Title

Post-9/11 Military Veterans' Adjustment to Civilian Life Over Time Following Separation From Service

Document Type

Article

Publication Date

4-19-2021

Publication Title

Journal of Clinical Psychology

First page number:

1

Last page number:

19

Abstract

Objectives: US military veterans face many challenges in transitioning to civilian life; little information is available regarding veterans' reintegration experiences over time. The current study characterized veterans' postdeployment stressful life events and concurrent psychosocial wellbeing over one year and determined how stressors and wellbeing differ by demographic factors. Methods: Recent Post-911 veterans (n = 402) were assessed approximately every three months for 1 year. Participants were 60% men, primarily White (78%), and 12% Latinx; the average age was 36 years. Results: The frequency of stressful events decreased over time but was higher for men and minority-race veterans (independent of time since separation). Veterans reported high mean levels of posttraumatic stress disorder, anxiety, and insomnia symptoms, which improved slightly over time. Minority-race and Latinx veterans had higher symptom levels and slower rates of symptom reduction. Conclusion: Veterans remain distressed in their overall transition to civilian life. Interventions to promote resilience and help veterans manage readjustment to civilian life appear urgently needed.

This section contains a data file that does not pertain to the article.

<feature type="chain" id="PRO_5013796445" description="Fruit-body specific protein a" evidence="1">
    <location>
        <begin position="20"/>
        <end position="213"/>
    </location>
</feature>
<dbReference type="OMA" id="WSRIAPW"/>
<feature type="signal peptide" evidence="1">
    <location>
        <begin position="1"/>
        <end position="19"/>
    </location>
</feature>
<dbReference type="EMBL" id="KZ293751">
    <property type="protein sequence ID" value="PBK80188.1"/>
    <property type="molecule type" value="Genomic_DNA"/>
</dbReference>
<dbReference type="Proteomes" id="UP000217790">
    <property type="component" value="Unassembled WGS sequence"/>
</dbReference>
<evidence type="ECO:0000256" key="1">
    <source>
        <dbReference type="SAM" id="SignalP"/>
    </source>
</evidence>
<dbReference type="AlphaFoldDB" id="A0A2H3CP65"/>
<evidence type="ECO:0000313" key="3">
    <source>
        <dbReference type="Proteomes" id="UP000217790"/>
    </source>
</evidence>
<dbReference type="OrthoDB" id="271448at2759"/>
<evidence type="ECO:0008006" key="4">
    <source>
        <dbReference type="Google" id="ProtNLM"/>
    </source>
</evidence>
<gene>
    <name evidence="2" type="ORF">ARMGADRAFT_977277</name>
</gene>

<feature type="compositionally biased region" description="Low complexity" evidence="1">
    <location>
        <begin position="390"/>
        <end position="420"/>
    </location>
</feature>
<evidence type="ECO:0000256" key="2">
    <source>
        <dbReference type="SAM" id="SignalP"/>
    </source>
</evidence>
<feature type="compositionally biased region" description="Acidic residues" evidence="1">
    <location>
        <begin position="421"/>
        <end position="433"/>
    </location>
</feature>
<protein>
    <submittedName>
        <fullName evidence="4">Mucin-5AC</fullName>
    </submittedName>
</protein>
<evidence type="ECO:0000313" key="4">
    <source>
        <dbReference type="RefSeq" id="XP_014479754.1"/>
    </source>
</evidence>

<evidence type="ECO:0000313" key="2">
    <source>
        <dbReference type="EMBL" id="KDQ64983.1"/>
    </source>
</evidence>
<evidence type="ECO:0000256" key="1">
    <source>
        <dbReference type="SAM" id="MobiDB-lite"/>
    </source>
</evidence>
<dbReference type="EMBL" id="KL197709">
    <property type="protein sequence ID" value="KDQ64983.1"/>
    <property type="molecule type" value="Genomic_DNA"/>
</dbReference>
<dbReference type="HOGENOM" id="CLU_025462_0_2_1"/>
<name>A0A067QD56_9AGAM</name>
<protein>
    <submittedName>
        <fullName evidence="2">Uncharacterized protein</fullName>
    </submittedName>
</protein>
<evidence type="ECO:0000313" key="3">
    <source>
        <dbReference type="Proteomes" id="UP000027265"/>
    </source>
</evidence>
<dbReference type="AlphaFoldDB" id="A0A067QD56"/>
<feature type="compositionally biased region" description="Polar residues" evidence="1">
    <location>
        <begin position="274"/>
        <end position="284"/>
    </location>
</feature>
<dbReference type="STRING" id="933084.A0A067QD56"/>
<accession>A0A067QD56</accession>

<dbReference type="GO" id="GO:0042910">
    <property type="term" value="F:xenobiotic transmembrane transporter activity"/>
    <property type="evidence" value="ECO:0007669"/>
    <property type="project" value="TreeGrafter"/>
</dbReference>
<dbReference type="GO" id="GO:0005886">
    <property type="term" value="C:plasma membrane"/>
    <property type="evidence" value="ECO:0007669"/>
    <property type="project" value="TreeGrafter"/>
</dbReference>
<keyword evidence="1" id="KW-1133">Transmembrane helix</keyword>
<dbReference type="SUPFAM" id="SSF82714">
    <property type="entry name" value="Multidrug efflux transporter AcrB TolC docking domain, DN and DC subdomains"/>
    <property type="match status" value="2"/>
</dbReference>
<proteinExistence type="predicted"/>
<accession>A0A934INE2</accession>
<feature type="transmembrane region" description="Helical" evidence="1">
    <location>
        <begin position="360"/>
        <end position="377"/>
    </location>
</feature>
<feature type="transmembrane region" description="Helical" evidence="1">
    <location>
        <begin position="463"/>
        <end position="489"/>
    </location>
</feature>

Keywords

PTSD; Transition; Veterans

Disciplines

Mental and Social Health | Psychology

Language

English

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